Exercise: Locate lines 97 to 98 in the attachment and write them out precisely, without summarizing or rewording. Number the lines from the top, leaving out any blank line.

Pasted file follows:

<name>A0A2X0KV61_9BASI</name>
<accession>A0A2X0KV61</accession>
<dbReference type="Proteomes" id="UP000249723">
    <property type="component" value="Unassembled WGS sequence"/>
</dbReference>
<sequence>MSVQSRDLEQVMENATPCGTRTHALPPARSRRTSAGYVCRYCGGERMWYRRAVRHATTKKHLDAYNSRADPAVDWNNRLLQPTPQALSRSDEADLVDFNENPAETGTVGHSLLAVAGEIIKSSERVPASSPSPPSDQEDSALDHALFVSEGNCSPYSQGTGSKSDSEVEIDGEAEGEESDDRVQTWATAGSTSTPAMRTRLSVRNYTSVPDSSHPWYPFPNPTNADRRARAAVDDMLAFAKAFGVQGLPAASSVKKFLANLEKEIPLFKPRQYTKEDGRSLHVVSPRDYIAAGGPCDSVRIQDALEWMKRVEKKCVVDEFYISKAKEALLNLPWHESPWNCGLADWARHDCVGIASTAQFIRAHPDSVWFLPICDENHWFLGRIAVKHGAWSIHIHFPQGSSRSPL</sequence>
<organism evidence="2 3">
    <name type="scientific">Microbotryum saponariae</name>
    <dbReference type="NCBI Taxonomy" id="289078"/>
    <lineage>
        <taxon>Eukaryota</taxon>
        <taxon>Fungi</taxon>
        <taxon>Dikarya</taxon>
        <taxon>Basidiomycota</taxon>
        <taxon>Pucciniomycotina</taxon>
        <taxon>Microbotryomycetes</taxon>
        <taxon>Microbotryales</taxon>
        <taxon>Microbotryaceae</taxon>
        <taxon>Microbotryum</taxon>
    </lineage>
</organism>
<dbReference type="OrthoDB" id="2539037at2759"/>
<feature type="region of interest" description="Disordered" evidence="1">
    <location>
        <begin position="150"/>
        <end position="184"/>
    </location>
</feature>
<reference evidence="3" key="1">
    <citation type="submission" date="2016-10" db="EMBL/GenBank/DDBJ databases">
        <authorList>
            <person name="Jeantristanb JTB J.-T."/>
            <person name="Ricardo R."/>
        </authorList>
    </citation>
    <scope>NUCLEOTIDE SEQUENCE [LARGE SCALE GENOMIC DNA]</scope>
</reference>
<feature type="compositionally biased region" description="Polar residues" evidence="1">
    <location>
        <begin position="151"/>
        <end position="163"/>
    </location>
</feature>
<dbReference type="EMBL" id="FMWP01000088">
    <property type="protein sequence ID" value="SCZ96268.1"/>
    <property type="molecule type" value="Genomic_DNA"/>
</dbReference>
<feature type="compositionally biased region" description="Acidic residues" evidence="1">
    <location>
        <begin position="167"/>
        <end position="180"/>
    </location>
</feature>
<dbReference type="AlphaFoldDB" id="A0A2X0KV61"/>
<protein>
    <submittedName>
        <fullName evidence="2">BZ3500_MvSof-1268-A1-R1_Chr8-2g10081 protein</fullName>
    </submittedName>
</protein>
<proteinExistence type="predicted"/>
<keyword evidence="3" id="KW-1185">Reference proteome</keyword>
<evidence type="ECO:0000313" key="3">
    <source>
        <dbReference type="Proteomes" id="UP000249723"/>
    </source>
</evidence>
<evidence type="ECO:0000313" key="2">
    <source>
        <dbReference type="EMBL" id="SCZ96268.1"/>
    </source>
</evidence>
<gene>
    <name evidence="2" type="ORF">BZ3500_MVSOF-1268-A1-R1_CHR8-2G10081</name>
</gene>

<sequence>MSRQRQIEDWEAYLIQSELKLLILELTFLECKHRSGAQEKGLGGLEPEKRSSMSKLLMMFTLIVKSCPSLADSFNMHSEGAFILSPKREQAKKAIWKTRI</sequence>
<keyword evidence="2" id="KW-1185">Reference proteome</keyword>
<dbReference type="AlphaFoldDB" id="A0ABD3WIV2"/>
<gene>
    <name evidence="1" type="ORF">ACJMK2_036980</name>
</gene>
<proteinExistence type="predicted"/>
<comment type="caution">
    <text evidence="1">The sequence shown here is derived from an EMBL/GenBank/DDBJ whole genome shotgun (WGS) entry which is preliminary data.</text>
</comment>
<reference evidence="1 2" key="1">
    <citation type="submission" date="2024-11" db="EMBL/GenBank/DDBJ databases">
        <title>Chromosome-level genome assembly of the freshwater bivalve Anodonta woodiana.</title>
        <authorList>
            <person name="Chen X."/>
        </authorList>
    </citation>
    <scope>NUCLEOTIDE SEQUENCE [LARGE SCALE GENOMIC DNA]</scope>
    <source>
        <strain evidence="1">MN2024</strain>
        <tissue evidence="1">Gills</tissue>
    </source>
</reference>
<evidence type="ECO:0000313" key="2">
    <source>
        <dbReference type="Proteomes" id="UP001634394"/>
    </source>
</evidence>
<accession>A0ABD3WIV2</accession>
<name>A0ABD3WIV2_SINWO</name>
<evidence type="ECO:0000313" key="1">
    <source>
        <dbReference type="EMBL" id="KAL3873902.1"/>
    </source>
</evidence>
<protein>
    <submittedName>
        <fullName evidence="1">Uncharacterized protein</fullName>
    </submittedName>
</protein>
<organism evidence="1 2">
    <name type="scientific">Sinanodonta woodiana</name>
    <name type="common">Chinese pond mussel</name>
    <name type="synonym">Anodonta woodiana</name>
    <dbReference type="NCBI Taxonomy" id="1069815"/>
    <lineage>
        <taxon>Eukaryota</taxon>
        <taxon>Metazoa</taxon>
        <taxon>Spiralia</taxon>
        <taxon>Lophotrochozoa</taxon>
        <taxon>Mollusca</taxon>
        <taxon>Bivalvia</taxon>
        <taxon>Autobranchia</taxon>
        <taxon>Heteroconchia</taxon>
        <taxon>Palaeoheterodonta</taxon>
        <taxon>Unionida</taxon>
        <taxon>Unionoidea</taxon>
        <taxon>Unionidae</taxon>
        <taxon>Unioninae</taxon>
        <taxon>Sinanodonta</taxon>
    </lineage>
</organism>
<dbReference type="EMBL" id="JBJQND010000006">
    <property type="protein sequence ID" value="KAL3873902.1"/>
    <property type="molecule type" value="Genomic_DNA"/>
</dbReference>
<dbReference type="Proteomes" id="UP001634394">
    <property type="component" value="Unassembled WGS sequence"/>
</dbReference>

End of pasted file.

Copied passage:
</reference>
<evidence type="ECO:0000313" key="2">